Updated: Sep 13, 2020
References play an important role in your career journey. Help them help you by keeping your references updated with your application and interview process. The purpose of a professional reference is to vouch for your professional skills and experience as they pertain to the job for which you are applying. Employers and hiring staff will contact your references and ask questions that pertain to your past work experience as well as to confirm your dates of employment. (Might surprise you but some people lie about their work experience or time spent working at a company and a reference is a way for a prospective employer to fact check that information). Be honest. Always.
So, who should you contact to enlist as a professional reference? The choice is yours but you should refrain from using close friends or relatives. If you truly have no other options, then utilize the resources you do have. That said, do your best to utilize references from professional areas of your life in order to have the strongest impact! Here are some common options when choosing your references:
Assuming you left your last job in good standing, having your previous employer as a reference can be very helpful since they have both a recent and direct understanding of the quality of work you can provide. Have you worked as a nanny or tutor? Ask those parents to be a reference for you. Even if you worked for someone a few years ago, they can still be a good reference as a former employer.
If using a former employer is not a good option for you, using a former colleague can work well. As with an employer, a colleague should have direct understanding of your work ethic and quality of work provided.
Teacher, Professor, Coach
Don't underestimate the value of having teachers, professors or coaches as references, especially when first starting out in your career. People serving in these roles should have direct experience with you and can speak to your character, work ethic and specific projects or events where you showed true skill or dedication. These examples of references work very well if you do not have much work experience.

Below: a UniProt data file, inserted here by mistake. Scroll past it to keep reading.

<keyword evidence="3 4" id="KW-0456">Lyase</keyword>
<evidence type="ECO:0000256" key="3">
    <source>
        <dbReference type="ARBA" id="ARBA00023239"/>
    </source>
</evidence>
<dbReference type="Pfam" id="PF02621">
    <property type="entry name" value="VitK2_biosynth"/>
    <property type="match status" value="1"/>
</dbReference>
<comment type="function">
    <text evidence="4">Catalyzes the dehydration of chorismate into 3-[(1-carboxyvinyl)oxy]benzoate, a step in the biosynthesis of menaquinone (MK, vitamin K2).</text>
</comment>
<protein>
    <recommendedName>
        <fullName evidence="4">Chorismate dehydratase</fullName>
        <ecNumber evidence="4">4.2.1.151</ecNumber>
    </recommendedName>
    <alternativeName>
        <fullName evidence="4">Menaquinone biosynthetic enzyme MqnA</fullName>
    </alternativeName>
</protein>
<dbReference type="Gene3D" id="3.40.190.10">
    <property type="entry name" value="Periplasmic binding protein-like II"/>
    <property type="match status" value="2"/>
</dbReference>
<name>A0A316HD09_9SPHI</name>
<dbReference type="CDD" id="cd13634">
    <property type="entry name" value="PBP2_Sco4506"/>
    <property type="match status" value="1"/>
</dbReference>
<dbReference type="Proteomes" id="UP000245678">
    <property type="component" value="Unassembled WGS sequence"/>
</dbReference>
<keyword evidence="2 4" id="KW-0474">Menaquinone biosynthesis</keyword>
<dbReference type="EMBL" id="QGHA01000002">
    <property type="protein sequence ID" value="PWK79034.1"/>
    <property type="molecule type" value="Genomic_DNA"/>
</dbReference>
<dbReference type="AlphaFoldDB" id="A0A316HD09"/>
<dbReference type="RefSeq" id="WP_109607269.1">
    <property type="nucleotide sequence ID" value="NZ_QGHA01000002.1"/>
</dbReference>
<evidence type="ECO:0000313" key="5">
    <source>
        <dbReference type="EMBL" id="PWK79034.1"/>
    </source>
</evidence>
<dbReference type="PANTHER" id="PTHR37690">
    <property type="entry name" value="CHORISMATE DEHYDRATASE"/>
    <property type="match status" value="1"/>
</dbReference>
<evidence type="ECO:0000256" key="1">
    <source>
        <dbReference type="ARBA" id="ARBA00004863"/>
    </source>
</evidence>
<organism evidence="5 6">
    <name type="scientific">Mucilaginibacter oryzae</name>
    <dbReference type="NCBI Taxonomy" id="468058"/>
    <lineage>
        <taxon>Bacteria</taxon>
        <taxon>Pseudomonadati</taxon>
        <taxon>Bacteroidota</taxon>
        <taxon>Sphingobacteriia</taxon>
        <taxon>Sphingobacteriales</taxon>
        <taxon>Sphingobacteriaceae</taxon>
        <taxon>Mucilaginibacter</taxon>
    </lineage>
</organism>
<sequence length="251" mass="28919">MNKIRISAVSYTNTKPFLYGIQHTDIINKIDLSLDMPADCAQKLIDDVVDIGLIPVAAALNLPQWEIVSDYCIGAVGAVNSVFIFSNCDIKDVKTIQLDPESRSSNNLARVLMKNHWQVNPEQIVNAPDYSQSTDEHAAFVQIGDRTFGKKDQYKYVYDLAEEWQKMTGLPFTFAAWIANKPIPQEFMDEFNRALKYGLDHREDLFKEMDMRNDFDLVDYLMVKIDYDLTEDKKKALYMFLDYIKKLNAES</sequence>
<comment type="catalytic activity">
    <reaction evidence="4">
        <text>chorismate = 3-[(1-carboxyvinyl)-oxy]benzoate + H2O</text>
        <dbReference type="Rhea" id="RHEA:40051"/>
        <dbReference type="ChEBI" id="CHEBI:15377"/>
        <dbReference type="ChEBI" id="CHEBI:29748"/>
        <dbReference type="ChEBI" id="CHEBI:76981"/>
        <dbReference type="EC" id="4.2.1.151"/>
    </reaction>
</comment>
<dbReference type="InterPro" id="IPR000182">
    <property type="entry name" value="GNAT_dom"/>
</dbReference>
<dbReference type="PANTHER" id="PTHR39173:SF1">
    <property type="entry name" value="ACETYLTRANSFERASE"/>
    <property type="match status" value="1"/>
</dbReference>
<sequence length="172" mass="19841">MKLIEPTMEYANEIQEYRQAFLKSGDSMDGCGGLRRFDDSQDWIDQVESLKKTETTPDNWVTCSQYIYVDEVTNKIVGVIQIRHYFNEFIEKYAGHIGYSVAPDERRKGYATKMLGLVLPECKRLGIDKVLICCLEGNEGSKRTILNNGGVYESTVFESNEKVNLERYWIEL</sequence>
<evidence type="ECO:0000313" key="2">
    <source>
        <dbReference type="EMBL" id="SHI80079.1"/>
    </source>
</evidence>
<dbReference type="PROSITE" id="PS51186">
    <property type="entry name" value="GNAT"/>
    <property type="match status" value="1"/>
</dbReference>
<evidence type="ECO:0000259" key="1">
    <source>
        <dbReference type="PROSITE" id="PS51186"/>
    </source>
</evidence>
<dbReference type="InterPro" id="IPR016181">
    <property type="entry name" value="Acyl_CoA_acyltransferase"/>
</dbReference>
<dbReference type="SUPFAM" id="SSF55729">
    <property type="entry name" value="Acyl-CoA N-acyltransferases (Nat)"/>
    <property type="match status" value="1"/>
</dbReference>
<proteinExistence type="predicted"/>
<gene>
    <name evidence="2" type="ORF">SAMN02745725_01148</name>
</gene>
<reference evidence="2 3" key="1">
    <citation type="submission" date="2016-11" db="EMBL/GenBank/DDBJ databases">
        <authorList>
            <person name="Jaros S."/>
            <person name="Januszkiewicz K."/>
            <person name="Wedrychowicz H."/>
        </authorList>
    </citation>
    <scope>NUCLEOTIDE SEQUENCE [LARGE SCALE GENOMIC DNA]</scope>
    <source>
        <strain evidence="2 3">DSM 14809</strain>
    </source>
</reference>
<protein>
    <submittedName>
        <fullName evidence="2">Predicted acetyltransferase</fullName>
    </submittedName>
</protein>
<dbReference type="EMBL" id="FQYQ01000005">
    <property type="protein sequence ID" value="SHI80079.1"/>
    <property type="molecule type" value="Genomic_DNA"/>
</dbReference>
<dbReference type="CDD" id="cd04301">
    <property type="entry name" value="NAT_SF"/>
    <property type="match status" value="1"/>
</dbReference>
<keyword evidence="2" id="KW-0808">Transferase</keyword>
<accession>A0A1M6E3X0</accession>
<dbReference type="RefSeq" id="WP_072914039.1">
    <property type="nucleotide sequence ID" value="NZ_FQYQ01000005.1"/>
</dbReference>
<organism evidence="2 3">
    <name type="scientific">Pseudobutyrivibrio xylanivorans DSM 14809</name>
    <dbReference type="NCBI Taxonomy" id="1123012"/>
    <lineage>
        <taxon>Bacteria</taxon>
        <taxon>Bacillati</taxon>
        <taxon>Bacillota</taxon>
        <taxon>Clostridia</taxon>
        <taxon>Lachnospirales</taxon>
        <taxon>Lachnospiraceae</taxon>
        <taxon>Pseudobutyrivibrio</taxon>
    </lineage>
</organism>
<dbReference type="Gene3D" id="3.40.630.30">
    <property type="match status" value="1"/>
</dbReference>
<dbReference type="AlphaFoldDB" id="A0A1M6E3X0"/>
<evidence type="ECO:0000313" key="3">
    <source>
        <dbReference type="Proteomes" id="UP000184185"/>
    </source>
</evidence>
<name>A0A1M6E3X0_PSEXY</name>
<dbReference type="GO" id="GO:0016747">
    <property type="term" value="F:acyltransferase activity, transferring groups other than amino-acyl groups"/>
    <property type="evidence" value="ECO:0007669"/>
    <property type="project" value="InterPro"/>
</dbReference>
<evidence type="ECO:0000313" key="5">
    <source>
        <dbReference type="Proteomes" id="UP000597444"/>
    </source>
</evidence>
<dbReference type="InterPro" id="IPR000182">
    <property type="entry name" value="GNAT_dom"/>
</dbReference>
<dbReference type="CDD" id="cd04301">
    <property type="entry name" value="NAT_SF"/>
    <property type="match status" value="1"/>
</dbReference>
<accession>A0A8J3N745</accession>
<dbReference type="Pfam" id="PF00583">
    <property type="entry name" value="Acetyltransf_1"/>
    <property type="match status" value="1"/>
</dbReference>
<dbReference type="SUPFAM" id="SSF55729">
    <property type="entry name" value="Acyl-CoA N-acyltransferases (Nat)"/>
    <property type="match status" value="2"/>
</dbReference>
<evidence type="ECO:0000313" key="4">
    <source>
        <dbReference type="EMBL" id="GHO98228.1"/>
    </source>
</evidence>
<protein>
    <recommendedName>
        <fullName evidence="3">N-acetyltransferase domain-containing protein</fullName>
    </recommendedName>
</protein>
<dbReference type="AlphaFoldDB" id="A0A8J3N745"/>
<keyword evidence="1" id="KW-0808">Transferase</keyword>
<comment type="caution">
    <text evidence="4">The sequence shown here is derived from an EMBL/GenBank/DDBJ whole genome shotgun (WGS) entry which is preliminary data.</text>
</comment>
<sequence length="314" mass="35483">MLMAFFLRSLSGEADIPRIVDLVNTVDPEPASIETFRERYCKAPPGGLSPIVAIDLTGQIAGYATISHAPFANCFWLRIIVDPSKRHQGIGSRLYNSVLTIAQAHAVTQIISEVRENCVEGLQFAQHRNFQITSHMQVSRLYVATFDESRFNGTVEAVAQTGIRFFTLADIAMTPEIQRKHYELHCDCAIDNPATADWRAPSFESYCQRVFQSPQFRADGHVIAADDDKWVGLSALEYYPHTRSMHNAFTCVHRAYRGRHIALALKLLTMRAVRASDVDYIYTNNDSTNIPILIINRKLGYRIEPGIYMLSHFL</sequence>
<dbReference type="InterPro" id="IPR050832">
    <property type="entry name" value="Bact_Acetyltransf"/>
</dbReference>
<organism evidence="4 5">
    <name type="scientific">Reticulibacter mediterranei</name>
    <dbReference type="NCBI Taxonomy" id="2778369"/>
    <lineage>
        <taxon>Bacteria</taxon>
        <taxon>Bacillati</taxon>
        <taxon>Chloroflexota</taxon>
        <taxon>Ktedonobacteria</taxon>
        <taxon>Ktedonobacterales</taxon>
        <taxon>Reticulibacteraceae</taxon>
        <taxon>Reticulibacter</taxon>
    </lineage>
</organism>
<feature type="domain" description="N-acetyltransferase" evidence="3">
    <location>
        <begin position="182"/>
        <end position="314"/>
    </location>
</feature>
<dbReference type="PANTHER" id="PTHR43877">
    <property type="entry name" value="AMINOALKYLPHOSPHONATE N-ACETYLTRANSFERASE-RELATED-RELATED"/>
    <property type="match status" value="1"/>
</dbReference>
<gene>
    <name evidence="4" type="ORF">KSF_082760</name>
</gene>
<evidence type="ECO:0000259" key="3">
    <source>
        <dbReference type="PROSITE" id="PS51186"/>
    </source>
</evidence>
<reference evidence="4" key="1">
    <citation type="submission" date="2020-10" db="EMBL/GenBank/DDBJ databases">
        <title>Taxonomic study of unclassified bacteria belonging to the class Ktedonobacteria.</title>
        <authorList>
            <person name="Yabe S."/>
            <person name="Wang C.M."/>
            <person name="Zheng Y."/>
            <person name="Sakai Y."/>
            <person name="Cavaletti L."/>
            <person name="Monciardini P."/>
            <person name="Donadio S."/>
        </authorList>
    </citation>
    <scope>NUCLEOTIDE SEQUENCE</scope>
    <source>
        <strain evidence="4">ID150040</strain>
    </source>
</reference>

Other - Customer or Vendor
Though less common, using a customer or vendor for a reference can be a good option too. In this case, make sure that the reference can speak directly to your work experience, character, and/skillset.
Once you've decided who would be good references for you, contact each one and ASK permission to provide them as a reference. No one likes surprises and your references can't be completely effective in promoting your good work if you haven't asked them to do so in the first place. This may seem like common sense but many people actually list references without first asking permission. CONTACT YOUR REFERENCES FIRST AND ASK PERMISSION! This step is very important.
After you've received permission from your references, make note of the contact information for each reference - name, mailing address, email, and phone number. You will need this contact information handy if you need to provide it to your prospective employer during the application process. Make sure to keep your references up to date on your application process and start by providing each one with your latest resume and copy of the job posting or job requirements. By doing so, you are giving them the best information to use to highlight you, your skills and experience, and in the best way possible!
When you are first starting out in your career, you should keep your resume to no more than one page. As a result, you will have limited space with which to list all of your amazing experience and professionals skills. Rather than take up space unnecessarily on your resume, skip listing "References available upon request" or other similar statements. Use that space to instead list more valuable information about your experience. Your prospective employer will let you know if/when they would like to contact your references and you can provide their contact information at that time.
* On a sheet of paper, brainstorm up to 15 people you feel would be great references for you.
* Call each reference you listed and ask their permission to list them as a reference.
* On a new sheet of paper, list your top 5 references and their contact information to use for your job application process.
* Email each of your references your latest resume and job application or posting description.
* Continue to contact your references and update them throughout your job application process.
Check out the other blog posts for even more tips and advice and connect with us on social media at @ThatPurpleBook.